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Fraser Valley Bald Eagle Festival Schedule of Events --- 2014
Eagle Release and preliminary schedule.
• November 12, 2014 Official ‘eagle release’ at Pretty Estates Resort
Season of the Eagles Festivals:
The season will be marked by THREE weekends of festivities, lectures and displays.
• Weekend #1 November 15 -16 19th Annual Fraser Valley Bald Eagle Festival (FVBEF)
David Hancock will provide lectures on the Wondrous Bald Eagle Recovery at Harrison Mills, the Bald Eagle Capital of the World, at the Tapadera Estates viewing site and act as a guide on numerous Fraser River Safari Eagle Tours through November and December. Other speakers will give presentations each weekend on other natural history topics. The FVBEF will host displays and various open houses at different locations on this first weekend – see: www.fvbef.ca for schedule of events.
On Sunday, August 17, David Hancock will be speaking at 2:30 PM at the annual Richmond Raptor Festival. Hancock Wildlife Foundation will also have a booth there so we hope you will come out and meet us.
Hancock here: FledgeFest 2014 & Hancock Open House: What a wonderful day for Mary and me, great weather, totally wonderful guests and so much exciting reaffirmation and good talk. The day started with a small caravan of 5 cars on a tour to various Lower Fraser Valley Bald Eagle nests. Most of the participants were out-of-towners who were up for FledgeFest and we got to visit a few nests. Mary suggests I left on the tour to get out of the final food prep!
Many of the nestlings were already fledged. The lone surviving chick from Nest #169 in Delta was feeding on the nest. The previous day we got sad news. While electrocution is still the largest killer of eagles, roadside kill by vehicles is a close second. Now we have to sadly add trains to the category of "killers". The juvenile at #169, on its 2nd or 3rd day of flying landed on the railway tracks and then flew off but in the wrong direction. It was run down by the approaching engine. OWL collected up the badly damaged bird but the vet decided the broken bones and huge open wounds were too much and the bird was sadly put down. My records will read: HWF Nest #169: 2 young fledged, 1 fledgling died 2-3 days after fledging when run over by a train engine - July 12, 2014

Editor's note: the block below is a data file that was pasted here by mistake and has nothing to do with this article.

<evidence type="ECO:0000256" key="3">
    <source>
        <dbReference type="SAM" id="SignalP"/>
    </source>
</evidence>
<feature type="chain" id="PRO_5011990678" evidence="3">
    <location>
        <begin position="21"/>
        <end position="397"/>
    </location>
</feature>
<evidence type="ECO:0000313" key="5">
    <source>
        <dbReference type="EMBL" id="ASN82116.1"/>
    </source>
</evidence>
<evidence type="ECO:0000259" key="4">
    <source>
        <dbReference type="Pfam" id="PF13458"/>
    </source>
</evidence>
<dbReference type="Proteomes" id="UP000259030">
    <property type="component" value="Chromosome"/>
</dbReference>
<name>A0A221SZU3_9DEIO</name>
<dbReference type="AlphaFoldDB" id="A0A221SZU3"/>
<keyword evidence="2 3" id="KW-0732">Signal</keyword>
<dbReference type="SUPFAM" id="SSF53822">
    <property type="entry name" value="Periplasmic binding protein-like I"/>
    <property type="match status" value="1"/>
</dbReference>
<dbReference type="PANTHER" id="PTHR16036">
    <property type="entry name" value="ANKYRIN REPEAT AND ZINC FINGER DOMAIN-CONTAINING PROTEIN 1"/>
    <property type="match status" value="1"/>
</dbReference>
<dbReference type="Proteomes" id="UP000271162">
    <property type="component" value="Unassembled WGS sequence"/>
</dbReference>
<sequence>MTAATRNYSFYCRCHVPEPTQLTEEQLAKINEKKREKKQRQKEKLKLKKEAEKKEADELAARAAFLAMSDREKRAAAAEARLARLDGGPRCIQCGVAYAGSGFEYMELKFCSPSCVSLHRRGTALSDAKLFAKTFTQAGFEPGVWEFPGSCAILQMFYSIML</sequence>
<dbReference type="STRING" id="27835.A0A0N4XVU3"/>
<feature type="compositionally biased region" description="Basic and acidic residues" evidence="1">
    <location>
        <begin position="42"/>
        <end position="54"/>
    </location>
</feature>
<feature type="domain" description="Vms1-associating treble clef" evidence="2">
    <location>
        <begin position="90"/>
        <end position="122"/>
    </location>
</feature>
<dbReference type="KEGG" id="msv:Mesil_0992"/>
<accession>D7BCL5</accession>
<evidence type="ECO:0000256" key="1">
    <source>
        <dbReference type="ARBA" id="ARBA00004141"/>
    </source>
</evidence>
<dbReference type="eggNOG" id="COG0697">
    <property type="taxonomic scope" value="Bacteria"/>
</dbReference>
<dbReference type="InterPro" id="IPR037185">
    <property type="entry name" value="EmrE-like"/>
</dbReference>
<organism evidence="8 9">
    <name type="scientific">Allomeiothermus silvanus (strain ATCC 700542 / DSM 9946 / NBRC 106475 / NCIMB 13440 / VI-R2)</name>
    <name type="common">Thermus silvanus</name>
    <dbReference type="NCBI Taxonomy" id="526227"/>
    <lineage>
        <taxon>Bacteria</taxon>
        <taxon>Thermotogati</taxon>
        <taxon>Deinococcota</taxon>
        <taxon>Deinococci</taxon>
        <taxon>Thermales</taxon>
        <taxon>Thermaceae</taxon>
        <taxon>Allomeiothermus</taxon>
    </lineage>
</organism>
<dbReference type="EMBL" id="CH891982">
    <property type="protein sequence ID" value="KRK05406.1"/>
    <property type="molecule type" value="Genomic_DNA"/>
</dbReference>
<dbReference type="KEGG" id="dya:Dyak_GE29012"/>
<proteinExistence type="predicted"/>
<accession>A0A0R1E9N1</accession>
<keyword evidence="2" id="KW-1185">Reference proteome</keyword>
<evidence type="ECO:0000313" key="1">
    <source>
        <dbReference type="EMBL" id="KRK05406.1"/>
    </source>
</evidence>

Comment from David Hancock re Wintering Hummers and Feeders.
Hancock here: Nature's creatures never stop amazing me, be it the rearing of 2 eaglets by our Delta2 Ma who had her leg snapped in half just as the mating season was starting, or the current attached note on Hummingbirds, now advertised winter residents of the Lower Mainland.
Sure we have seen them wintering here sporadically for years but I had not expected to see someone say not to worry about removing their feeders in late summer so we don't interfere with their southern migration. That migration is apparently only for the Rufous Hummingbird and some of the Anna's. The rest of the Anna's are now regular winter residents.
So is this largely a followup to climate change or something else. I suspect the former as far as the big picture is concerned. A few years ago I saw an Anna's choose a night perch over the White Rock cliffs, the minute bird perched on a 3 inch branch directly over a running drainage pipe that constantly oozed "warm water" and warm vapour that kept the little hummer warm through the night. Many observers have also seen how this little bird will select a small microhabitat high in the dormer of a peaked roof where warm air oozes out from the house to give the bird the needed warmth.
I guess my biggest concern is that in spite of many hummers finding food in greenhouses that generally they are dependent upon a constantly provided food supply from human provided feeders. So please keep up the supply, the cleaning of those feeders and arrange some nearby alternative feeder, like you do for your cat or dog, when you go south.